DEVELOPMENT RESEARCH

by Hugh Wenban-Smith

These articles on development research in Tanzania, from journals in the LSE library, cover July to December 2013. The abstract is an abridged version of that published by the author(s).

Heroes of the road: Race, gender and the politics of mobility in twentieth century Tanzania, Grace, J. Africa Vol. 83(3).
Abstract: This article follows the careers of two African drivers in social environments that circumscribed their movement and access to technol­ogy. It begins with Vincent Njovu, whose memoir ‘The First Driver of Tanganyika’ describes the driver’s ability to navigate racial hierarchies of movement and technology, including the unlikely circumstances in which he fell in love with an ideal colonial machine. It then explores post-colonial cultures of gender and modernization by using the unpublished memoirs of Hawa Ramadhani, a woman who used auto­motive skills learned among nuns in the 1940s to become Tanzania’s most respected driver. Paired together, the life histories of these driv­ers challenge historical narratives in which movement and technology (roads and motor vehicles, in particular) are used to discuss Africa’s marginalization and decline. Instead they show how transgressive practices of mobility can be used to challenge social and political orders, and inspire new ways to think and act at uncertain historical junctures.

Wildlife management in Tanzania: State control, rent seeking and community resistance, Benjamin TA, Goldman MJ, Minwary MY & Maganga FP, Development and Change Vol. 44(5).
Abstract: Despite a decade of rhetoric on community conservation, cur­rent trends in Tanzania reflect a disturbing process of re-consolidation of state control over wildlife resources and increased rent-seeking behaviour, combined with dispossession of communities. Whereas the 1998 Wildlife Policy promoted community participation and local benefits, the subsequent policy of 2007 and the Wildlife Conservation Act of 2009 returned control over wildlife and income from sport hunt­ing and safari tourism to central government. These trends, which sometimes include the use of state violence and often take place in the name of ‘community-based’ conservation, are not, however, occurring without resistance from communities. This article draws on in-depth studies of wildlife management practices at three locations in northern Tanzania to illustrate these trends. The authors argue that this outcome is more than just the result of the neo-liberalisation of conservation. It reflects old patterns of state patrimony and rent-seeking, combined with colonial narratives of conservation, all enhanced through neo­liberal reforms of the past two decades. At the same time, much of the rhetoric of neo-liberal reforms is being pushed back by the state in order to capture rent and interact with villagers in new and oppressive ways.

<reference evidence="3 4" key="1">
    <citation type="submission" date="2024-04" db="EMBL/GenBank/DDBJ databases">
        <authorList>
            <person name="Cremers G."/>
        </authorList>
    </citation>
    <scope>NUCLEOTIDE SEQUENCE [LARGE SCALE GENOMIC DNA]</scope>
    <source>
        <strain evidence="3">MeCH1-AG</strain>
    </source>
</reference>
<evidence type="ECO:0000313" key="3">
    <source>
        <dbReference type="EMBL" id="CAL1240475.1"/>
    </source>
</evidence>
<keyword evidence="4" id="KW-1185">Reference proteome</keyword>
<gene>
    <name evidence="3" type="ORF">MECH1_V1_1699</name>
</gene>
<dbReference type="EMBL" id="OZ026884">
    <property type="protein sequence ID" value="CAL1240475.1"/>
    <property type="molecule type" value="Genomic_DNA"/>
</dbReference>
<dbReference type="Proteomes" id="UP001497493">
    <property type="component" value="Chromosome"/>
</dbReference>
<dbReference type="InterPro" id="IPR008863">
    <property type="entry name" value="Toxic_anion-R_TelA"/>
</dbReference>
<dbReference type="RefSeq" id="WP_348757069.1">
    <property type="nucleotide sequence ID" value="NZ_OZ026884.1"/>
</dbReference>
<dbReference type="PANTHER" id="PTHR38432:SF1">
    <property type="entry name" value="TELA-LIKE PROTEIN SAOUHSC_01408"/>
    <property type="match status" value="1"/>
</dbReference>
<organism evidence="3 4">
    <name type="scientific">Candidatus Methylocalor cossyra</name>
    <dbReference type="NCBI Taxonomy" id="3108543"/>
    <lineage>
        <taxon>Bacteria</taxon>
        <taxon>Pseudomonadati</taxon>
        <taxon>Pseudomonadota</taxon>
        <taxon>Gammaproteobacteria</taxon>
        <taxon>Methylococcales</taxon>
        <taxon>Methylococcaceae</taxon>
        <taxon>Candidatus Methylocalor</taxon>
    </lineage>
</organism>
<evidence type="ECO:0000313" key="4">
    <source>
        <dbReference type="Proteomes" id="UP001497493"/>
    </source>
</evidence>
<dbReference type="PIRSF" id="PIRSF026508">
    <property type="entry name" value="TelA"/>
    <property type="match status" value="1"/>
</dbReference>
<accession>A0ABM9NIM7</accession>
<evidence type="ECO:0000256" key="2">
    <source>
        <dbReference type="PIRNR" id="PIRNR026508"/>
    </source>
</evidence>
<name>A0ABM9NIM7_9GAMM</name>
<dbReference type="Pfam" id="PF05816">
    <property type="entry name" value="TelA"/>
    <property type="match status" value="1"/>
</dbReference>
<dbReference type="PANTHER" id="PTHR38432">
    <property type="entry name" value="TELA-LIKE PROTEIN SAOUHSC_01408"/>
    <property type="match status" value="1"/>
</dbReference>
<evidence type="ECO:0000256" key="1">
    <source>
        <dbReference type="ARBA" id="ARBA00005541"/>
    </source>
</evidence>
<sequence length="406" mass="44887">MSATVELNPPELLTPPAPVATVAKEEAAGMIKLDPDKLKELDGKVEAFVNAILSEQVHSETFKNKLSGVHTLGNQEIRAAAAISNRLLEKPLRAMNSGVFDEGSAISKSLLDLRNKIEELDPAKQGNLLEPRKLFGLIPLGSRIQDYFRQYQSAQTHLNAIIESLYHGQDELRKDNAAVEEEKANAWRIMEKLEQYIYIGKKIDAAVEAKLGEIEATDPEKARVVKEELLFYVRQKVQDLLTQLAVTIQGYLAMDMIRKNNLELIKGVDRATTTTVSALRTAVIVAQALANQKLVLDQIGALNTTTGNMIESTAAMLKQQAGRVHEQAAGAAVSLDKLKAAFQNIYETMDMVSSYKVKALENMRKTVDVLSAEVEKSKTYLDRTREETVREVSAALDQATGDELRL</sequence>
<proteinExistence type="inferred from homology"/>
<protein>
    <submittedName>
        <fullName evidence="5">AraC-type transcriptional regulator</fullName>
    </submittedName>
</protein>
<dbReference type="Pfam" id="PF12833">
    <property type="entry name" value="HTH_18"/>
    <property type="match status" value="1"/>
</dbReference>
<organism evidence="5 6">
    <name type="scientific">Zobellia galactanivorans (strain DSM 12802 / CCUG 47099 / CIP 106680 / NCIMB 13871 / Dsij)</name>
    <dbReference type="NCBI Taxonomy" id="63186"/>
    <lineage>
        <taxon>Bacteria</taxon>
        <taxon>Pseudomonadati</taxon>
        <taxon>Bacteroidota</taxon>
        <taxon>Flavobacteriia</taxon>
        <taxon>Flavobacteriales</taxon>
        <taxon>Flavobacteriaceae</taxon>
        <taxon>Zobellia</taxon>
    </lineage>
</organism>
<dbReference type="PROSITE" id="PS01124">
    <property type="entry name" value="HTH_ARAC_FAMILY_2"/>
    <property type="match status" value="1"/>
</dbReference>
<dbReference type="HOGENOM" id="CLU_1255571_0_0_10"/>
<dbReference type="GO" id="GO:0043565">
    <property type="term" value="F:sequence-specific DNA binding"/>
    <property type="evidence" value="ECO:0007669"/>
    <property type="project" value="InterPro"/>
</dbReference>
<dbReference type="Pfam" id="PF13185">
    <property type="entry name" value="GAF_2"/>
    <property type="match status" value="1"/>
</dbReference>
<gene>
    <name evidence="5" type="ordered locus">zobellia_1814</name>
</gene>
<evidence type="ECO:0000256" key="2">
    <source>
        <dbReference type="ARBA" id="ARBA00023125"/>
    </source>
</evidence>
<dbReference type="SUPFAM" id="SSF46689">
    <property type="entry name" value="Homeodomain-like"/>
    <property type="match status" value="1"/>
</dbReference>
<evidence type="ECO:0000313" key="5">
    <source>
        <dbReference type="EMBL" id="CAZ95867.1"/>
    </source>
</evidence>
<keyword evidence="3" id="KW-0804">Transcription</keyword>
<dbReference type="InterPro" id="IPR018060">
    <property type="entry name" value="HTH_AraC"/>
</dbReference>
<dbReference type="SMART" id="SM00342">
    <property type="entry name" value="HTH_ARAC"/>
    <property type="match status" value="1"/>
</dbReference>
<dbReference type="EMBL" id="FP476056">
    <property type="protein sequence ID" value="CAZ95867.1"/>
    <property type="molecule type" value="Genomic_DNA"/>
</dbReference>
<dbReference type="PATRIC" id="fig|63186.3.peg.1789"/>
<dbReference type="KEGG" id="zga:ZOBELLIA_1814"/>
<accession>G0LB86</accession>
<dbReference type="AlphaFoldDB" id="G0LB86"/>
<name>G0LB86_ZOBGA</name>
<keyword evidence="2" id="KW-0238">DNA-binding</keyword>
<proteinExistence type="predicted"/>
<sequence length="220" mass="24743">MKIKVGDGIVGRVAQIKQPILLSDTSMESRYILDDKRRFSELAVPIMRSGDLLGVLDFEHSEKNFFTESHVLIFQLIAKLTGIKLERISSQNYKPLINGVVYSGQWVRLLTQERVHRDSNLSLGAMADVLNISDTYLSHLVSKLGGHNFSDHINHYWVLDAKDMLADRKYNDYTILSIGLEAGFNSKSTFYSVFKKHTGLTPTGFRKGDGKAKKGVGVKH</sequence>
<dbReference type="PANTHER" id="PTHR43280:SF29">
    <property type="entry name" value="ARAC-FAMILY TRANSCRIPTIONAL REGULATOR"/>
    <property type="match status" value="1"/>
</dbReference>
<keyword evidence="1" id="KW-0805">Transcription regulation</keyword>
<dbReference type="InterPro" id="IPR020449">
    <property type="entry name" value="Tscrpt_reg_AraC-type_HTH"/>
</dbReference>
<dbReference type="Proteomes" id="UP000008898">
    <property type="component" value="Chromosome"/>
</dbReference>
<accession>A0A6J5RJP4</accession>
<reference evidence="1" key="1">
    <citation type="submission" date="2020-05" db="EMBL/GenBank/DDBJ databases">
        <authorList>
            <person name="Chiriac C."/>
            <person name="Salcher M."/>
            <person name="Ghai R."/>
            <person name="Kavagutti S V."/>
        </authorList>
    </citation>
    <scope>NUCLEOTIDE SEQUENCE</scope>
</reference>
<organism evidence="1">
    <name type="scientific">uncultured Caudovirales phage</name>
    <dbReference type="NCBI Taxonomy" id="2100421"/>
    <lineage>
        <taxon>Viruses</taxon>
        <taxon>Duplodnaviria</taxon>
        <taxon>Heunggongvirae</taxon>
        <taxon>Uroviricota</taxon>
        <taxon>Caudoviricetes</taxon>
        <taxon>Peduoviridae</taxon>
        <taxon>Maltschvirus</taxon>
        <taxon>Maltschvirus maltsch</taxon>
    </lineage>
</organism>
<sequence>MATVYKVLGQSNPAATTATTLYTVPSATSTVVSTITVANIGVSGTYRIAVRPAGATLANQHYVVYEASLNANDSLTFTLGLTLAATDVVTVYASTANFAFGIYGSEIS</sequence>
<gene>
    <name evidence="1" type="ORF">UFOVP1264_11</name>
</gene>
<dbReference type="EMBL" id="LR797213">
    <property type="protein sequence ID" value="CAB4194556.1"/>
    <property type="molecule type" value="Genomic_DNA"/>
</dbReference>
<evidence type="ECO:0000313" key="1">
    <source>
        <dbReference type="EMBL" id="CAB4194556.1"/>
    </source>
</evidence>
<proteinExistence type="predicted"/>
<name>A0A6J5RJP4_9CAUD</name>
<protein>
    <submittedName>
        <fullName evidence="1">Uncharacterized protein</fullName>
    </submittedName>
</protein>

Being ‘Chagga’: Natural resources, political activism and identity on Kilimanjaro: Bender, MV Journal of African History Vol. 54(2). Abstract: This article argues that the emergence of Chagga political identity on Mount Kilimanjaro in the 1940s and 1950s can best be understood as a product of intensive debates over the control of natural resources and the nature of chiefly authority. As a result of perceived threats to the land and water resources of the mountain, and resent­ment of the role of chiefs in these issues, grassroots activists adopted a language of unity using the term ‘Chagga’ – a moniker long used by the colonial state but eschewed by the general population. With the rise of a paramount chieftaincy in 1951, the term shifted from being a symbol of colonial rule to one of common identity and resistance against the encroachment of the colonial state in local affairs.

The constraints on climate change adaptation in a city with a large development deficit: The case of Dar es Salaam: Kinusi, R. Environment and Urbanization Vol. 25(2).
Abstract: Dar es Salaam, with a population of more than four million, has no climate change adaptation plan. It also has a very large devel­opment deficit and lacks adequate provision for infrastructure and services, such as piped water, sewers, drains and solid waste collection. Addressing this deficit (and building the institutional and financial capacity to do so) is also important for building resilience to climate change impacts. Eighty per cent of the city’s population lives in infor­mal settlements, but there is little effective land use management and a number of these settlements are on sites that flood regularly. Climate change impacts include sea level rise, rising temperatures and increased occurrence of extreme weather, including rainstorms and droughts, all of which present challenges to city and municipal governments that are struggling to reduce the development deficit. This paper discusses the measures being taken to address this deficit and where and how these measures can be accompanied by improved disaster risk reduction and climate change adaptation.